Fulcrum Red Power 29 XL wheels review

Wheel design is a trade off of weight, stiffness and durability, among other things. The £259.99 Fulcrum Red Power 29 XL wheels deliver an accurate ride thanks to their stiffness and can take a beating without flinching.

For the money these are excellent 29er wheels

You notice two things when you’re riding the Fulcrum Red Power 29 XL wheels. On the upside, they’re very stiff. Pushing them through corners, into large tree roots, over jumps and over the odd curb reveals they resist undue flexing.

On a 29er this stiffness is appreciated. Any flex in a wheel is more easily noticed with wheels of this size.

Carving into banked corners at speed really demonstrates their resistance to flex. They track accurately with virtually no squirrel or squirm when nearing the limits. All that makes them a great wheelset for the all-mountain rider.

However, they’re not light and wheel weight is weight you really notice when riding. So it was no surprise, when I slotted the wheels into my Santa Cruz Tallboy and headed to London’s now defunct Beastway, that on a course featuring dozens of corners, dead turns and sharp climbs, they blunted the acceleration.

Six bolt disc fitting and straight pull spokes

With about ten percent more rim and longer spokes, 29in wheels are unavoidably heavier than 26ers. At 1915g Fulcrum’s Red Power 29 XL wheels sound heavy if you compare them to the 1740g 26-inch equivalent or to the high-zoot 29er wheels that seem to be all you ever see reviewed in certain carbon-obsessed publications.

For the price however, the Fulcrum Red Power 29 XL wheels are right on the money. For example, they’re 105g lighter than Mavic’s Crossride 29 wheels yet cost £150 less. For under £300, the Fulcrums are bang on.

Racers will be put off by the high weight, but a trail rider on a budget will revel in a functionally brilliant wheelset. I’ve been racing and hammering these wheels and while I first found them a little on the heavy side, over time they’ve proved themselves as a solid and durable trail wheelset.

You’ll want something lighter for regular racing (Fulcrum’s 1750g Red metal 29 XL wheels, for example) but the Fulcrum Red Power 29 XL wheels are perfect for hammering trails where their robustness pays dividends.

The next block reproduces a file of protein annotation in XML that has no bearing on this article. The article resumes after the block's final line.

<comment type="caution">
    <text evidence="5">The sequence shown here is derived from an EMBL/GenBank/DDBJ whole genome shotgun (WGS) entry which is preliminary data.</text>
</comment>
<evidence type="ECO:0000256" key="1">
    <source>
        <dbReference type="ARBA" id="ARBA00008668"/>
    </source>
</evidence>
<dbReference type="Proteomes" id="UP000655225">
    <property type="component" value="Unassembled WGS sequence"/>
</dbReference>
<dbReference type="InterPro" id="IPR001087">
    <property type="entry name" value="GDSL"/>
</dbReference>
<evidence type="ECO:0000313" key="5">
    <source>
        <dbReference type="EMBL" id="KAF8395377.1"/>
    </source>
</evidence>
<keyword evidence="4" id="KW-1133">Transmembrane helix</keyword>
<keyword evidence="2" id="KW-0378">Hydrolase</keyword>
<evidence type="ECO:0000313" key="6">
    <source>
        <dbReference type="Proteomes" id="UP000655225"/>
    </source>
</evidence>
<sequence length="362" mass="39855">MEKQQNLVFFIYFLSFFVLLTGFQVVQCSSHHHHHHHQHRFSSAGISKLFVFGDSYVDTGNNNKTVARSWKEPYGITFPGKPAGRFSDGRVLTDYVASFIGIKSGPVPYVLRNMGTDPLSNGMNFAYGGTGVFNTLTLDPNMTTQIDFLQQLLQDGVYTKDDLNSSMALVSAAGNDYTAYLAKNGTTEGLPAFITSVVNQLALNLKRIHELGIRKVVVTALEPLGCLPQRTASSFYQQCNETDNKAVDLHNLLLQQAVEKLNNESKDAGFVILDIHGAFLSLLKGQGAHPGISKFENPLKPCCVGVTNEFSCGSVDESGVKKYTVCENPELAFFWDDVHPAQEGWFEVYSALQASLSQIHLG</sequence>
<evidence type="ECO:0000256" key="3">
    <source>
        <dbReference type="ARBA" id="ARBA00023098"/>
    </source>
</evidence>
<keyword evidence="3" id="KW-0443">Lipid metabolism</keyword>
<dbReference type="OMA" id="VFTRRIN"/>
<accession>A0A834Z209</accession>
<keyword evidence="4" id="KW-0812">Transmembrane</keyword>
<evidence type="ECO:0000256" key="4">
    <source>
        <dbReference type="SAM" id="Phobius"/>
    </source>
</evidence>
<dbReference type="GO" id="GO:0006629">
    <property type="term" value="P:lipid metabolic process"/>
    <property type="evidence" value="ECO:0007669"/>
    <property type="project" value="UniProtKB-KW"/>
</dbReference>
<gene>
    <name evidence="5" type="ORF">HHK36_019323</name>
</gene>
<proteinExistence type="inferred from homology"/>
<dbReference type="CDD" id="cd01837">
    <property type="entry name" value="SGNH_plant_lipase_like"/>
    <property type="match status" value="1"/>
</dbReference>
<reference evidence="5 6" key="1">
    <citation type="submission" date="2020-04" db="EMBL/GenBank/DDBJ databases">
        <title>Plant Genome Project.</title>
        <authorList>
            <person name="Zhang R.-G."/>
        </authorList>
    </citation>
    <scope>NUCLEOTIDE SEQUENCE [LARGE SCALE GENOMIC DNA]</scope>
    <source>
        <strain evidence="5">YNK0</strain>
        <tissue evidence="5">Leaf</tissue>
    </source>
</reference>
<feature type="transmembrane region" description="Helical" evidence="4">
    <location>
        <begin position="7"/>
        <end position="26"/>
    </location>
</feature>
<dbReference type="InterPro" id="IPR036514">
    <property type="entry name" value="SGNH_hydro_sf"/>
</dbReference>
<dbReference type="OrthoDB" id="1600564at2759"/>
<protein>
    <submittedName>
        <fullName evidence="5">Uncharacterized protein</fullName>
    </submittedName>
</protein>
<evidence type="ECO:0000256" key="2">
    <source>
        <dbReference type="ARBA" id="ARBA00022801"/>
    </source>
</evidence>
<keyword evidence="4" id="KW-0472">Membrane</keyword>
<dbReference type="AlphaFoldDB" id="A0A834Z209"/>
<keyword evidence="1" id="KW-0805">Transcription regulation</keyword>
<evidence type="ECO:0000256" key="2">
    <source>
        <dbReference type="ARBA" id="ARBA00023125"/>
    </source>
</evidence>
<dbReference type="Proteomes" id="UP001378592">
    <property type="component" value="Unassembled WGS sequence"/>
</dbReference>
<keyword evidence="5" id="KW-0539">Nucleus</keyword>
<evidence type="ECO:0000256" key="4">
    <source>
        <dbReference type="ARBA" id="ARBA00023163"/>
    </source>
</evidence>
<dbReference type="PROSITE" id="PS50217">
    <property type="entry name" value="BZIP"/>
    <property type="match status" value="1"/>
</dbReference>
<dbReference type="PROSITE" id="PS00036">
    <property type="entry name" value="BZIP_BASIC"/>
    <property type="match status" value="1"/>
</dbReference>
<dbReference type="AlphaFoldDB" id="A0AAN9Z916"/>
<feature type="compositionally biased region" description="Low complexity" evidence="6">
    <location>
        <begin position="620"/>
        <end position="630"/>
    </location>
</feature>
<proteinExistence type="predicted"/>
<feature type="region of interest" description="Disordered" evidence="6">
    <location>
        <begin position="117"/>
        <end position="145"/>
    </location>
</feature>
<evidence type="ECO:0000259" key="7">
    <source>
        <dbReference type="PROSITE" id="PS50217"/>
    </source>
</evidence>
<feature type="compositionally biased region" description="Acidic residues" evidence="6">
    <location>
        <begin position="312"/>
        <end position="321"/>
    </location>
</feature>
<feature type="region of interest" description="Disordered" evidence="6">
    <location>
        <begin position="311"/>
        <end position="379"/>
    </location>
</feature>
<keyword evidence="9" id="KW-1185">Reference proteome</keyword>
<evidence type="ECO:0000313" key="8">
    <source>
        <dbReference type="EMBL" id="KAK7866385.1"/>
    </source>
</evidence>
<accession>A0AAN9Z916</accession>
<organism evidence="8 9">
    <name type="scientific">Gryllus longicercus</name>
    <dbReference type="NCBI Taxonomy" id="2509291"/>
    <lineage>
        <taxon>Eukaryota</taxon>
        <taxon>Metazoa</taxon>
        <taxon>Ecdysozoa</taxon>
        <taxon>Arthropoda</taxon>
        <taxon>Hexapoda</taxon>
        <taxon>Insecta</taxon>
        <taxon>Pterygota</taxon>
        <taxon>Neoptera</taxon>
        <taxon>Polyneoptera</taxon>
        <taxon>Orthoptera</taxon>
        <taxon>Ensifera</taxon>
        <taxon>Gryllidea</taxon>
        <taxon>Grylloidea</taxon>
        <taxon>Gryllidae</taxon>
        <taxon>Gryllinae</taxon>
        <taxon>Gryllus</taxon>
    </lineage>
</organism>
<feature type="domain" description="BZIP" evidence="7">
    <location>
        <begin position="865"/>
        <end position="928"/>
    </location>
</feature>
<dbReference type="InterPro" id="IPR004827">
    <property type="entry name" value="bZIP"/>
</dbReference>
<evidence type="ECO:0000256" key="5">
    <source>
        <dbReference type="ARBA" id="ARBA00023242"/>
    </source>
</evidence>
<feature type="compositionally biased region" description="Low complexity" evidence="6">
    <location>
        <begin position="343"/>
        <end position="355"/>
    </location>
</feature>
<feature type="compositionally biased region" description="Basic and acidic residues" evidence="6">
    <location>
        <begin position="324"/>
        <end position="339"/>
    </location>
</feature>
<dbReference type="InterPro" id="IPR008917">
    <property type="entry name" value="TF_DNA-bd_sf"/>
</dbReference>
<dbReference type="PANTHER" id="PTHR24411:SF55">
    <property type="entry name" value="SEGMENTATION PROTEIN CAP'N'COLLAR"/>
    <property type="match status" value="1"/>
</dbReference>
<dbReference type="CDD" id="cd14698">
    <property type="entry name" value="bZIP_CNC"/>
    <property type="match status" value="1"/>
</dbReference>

The details

Adaptors allow easy fitting to various axle standards

The rear wheel gets 28 spokes in a two cross pattern. The front wheel uses Fulcrum’s ‘Two-to-One’ lacing pattern and has 8radial spokes on the non-disc side, and 16 two-cross spokes on the disc side. This design helps the wheel resist the forces generated by the fork and disc brake that try and pull the wheel to one side.

The spokes are aero shaped with a variable section, and slot into the oversized hubs with sealed bearings. The nipples use a self-locking system at the rim which maintains tension over time. It seems to work; over the course of the test period they didn’t require any truing.

Rims are milled between the spokes to shed a gram or two, and are 19mm wide and 25.3mm high. They look very smart with a nice anodised finishing and fetching decals. Both front and rear hubs can easily be converted to quick release or bolt-through. Fulcrum includes adaptors that allow the front wheel to take either 9mm quick-release or 15mm bolt-through, and the rear hub can be switched between Syntace X-12 or 135/142mm. It’s simple and future-proofs the wheels.

The rim isn’t tubeless ready – it comes fitted with a regular rim strip – so if you want to go tubeless you’re going to have to use a Stan’s tubeless kit or similar. There are whispers of a new UST rim from Fulcrum for next year.

Verdict

For the money they’re a fine pair of wheels and have proved durable in the long-term.

Pros
Affordable
Stiff
Durability
Axle adaptors

Cons
On the weighty side
Rim isn’t tubeless-ready

Price: £259.99
UK importer: i-ride
Info from the source:  Fulcrum Red Power 29 XL wheels

  1. IvanMTB

    Hi,

    19mm wide? Are you kidding me? And on top of that it is not obvious if this is 19mm internal or external width.

    No decent width tire will sit properly on such a narrow rim…
    Cheers!
    I.

  2. John Stevenson

    IvanMTB – the convention is that rim width refers to the inside dimension.

    19mm is a very common width for cross-country rims.

  3. Patrick

    I’m using a set of these wheels for almost 6 months now and really like them. Maybe a little heavy, but very stiff & cheap. Recommended for the weekend warrior on a budget

  4. IvanMTB

    Cheers John Stevenson!

    Still not convinced. It would be much more AM-ish with 21mm+ internal width.

    Regards
    I.

    1. John Stevenson

      I think it’s taking some component manufacturers a while to catch up with the idea that 29ers are being used for anything but cross-country. Give it time.

  5. Matt

    I don’t think it’s fair to label these as heavy wheels… Yes they are not the lightest, but they are just under 2kg, they are lighter than all other wheels (at least the one’s I’ve looked at) in the same price bracket…. Even the Mavic C29max wheels weigh in at 1.7kg, but cost about £700 a pair!
    I understand that Stans Crest are also cheap for their weight, but they are still £100 more costly (33%) than these.

    Thanks for a good review though, I’m very tempted to order myself a pair.

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